Even before today’s droughts and crowds, conservation played an integral role in my fishing life. It’s important because those rivers I walk and cast a fly upon create magical moments—and not all revolve around catching a fish. Fishing just happens to be the lure that attracts me to them. If you fish or simply marvel at the world’s waterways, I’d hope that you feel the same.

As a culture, we have persistently abused and often destroyed resources that add and support a meaningful quality of life. Fish and fishing are no exception. We need a new paradigm that acknowledges how the practices and techniques we use impact our resources. One in which catching a fish, and not every fish, becomes commonplace. And in doing so, we invest as much time and energy into understanding that impact, and the importance of minimizing it, as we do in developing the skills necessary to have success. Let’s be sure there will be fish to catch next time.

The Art of Letting Go

A beefy brown trout eyeballs just one more à la carte mayfly on Norway’s Suldalslågen river. Photo: Øystein Rossebø

From these growing concerns, conscientious anglers and industry groups are promoting a practice that would seem logical—simply keeping fish wet. A fish mortality study by R.A. Ferguson and B.L. Tufts considered the time a trout was held out of the water after being caught and supports such a practice. Their findings showed that fish released and kept in the water had a mortality rate of 12 percent. Fish lifted from the water for only 30 seconds had a 38 percent mortality rate. Seventy-two percent of the fish held out of water for a full minute died. Other factors contributing to fish mortality include how long a fish is played, angling methods and water temperature. Like all studies, this research has its flaws, yet it does demonstrate that holding fish out of the water can be harmful, if not lethal. How could it not? We all might want to reconsider what that selfie is worth. Just because we release most of the fish we catch doesn’t mean releasing a fish will guarantee survival. There are other factors to consider. How we handle a fish after it’s been caught is just one of them.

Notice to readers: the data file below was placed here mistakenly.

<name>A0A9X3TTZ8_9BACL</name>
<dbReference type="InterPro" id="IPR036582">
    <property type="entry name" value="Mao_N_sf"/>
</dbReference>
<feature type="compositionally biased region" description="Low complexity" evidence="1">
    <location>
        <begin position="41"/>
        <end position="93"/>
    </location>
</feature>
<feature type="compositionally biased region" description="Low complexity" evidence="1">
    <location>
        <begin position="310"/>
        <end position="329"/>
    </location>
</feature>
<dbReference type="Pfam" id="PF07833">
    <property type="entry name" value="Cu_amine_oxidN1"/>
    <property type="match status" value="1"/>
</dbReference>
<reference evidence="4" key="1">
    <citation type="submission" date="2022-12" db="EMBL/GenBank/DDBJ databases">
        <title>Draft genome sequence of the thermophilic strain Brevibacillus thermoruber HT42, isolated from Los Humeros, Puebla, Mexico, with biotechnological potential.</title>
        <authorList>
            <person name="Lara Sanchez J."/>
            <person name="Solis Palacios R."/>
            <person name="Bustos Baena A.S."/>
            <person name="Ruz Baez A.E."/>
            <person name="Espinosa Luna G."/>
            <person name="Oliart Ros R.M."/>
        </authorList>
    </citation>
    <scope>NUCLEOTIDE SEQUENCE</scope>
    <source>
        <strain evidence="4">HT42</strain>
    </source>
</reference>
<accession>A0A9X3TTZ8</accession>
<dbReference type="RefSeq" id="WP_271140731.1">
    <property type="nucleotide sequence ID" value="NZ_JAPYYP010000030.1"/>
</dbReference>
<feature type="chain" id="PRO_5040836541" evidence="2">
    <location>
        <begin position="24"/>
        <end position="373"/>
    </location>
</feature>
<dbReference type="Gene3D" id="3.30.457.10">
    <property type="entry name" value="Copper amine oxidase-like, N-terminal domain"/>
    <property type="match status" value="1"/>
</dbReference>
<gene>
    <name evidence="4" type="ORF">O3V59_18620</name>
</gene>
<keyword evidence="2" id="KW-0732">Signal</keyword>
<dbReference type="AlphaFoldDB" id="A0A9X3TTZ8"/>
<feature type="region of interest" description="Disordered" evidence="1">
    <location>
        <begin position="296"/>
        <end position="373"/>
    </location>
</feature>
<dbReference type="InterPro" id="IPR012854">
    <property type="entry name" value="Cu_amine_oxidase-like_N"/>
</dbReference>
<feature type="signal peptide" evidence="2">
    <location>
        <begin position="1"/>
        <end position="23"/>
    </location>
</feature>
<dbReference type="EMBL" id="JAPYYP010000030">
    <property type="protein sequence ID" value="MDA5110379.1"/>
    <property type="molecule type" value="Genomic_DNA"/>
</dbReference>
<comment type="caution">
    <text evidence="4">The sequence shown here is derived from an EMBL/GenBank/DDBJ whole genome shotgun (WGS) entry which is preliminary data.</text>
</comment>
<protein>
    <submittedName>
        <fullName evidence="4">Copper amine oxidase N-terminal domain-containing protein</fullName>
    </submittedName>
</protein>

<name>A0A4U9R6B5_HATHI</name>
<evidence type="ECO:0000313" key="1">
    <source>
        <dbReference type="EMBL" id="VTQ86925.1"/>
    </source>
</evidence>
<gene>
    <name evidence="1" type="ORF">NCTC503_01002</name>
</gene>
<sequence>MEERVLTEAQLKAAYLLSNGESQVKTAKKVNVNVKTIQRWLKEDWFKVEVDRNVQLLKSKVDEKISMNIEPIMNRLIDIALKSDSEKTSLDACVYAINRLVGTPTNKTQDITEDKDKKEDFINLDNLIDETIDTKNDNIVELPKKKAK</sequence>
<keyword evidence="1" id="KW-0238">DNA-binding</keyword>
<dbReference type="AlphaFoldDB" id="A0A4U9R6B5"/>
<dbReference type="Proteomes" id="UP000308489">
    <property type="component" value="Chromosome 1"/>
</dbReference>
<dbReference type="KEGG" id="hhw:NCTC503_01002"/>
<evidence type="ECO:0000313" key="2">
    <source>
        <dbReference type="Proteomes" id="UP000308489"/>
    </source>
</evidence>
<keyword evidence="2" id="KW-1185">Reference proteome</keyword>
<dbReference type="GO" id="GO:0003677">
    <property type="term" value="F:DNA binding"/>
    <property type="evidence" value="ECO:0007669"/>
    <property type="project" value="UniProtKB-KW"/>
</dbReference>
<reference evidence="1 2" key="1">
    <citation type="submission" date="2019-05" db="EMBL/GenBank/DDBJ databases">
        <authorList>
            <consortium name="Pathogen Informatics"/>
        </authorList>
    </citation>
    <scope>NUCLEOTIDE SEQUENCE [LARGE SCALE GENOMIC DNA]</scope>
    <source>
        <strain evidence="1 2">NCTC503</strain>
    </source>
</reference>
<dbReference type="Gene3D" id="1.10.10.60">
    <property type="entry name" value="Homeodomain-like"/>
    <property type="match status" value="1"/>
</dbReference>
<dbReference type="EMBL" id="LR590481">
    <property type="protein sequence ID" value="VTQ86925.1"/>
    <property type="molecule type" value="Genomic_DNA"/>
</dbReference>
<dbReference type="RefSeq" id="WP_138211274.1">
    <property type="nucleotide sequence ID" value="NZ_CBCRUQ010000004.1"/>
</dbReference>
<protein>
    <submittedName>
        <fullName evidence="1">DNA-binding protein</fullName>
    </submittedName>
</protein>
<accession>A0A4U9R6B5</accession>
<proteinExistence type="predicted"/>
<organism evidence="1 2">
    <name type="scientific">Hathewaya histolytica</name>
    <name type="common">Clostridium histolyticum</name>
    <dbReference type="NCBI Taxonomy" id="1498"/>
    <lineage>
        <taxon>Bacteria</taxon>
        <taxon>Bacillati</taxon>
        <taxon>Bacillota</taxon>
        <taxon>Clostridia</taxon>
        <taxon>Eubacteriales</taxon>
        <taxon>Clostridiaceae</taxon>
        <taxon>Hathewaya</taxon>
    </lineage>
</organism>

One entertaining and somewhat extreme way to limit encounters was practiced by renowned North Umpqua river keeper Lee Spencer. He only fished for steelhead after he had cut off the hook of his dry fly. He cared so much for these fish that he was content with a grab, a run or jump before the fly came free. On occasion, I’ve taken to this practice and look to do more of it in the future. You can continue to fish and enjoy the act of fishing, watching a fish rise to take a fly, feeling that first tug and, of course, the sense of accomplishment. Some days that’s all I need.

This isn’t the end. It’s a continuation of an angling journey that now needs to adapt and change to ensure the experience we’ve come to enjoy exists for generations to come. At the very least, selfishly, we should consider changing our approach, even if it means catching fewer fish and altering our practices. At this juncture, it seems a prudent consideration.

Catch and Release 2022

In the late 1930s, Lee Wulff dramatically altered the idea of what it means to be an angler. “Game fish,” he wrote, “are too valuable to be caught only once.” Behind this thunderbolt came the idea of “catch and release” recreational fishing. Facing declining wild fish stocks, the idea caught on; it’s been standard operating procedure ever since. Almost 100 years later, however, it’s time for an update. Here are the considerations and skills anglers must practice today as diligently as they do their casting.

Don’t fish when flows are too low or the water is too warm. For trout, temperatures above 65 degrees can be dangerous, and at 67 degrees or higher, your catch is much less likely to survive.

Wade fish instead of boat angling to limit encounters. Also, give fish safe feeding and resting areas. Swing flies for salmon and steelhead.

Only use barbless hooks. Master the use of a release tool, such as the Ketchum Release. Minimize air exposure and handling time. Keep fish wet and skip the selfie.

Land fish as quickly as possible. Appropriately used, nets can shorten a fight and safely secure unruly fish before release. Choose a net with a rubberized mesh bag, which helps keep the fish’s slime coat intact and won’t tangle in gills or fins.

Be mindful of the health of the run you’re fishing. If populations are hurting, put your rod away or use a hookless fly.

Wet your hands before touching fish. Keep fish away from dry surfaces like rocks, the bank and the drift boat. Never suspend fish from jaws or gills.

The Art of Letting Go

Steve Frogley chasing shadows (and trout) on a Utah stream. Photo: Andrew Burr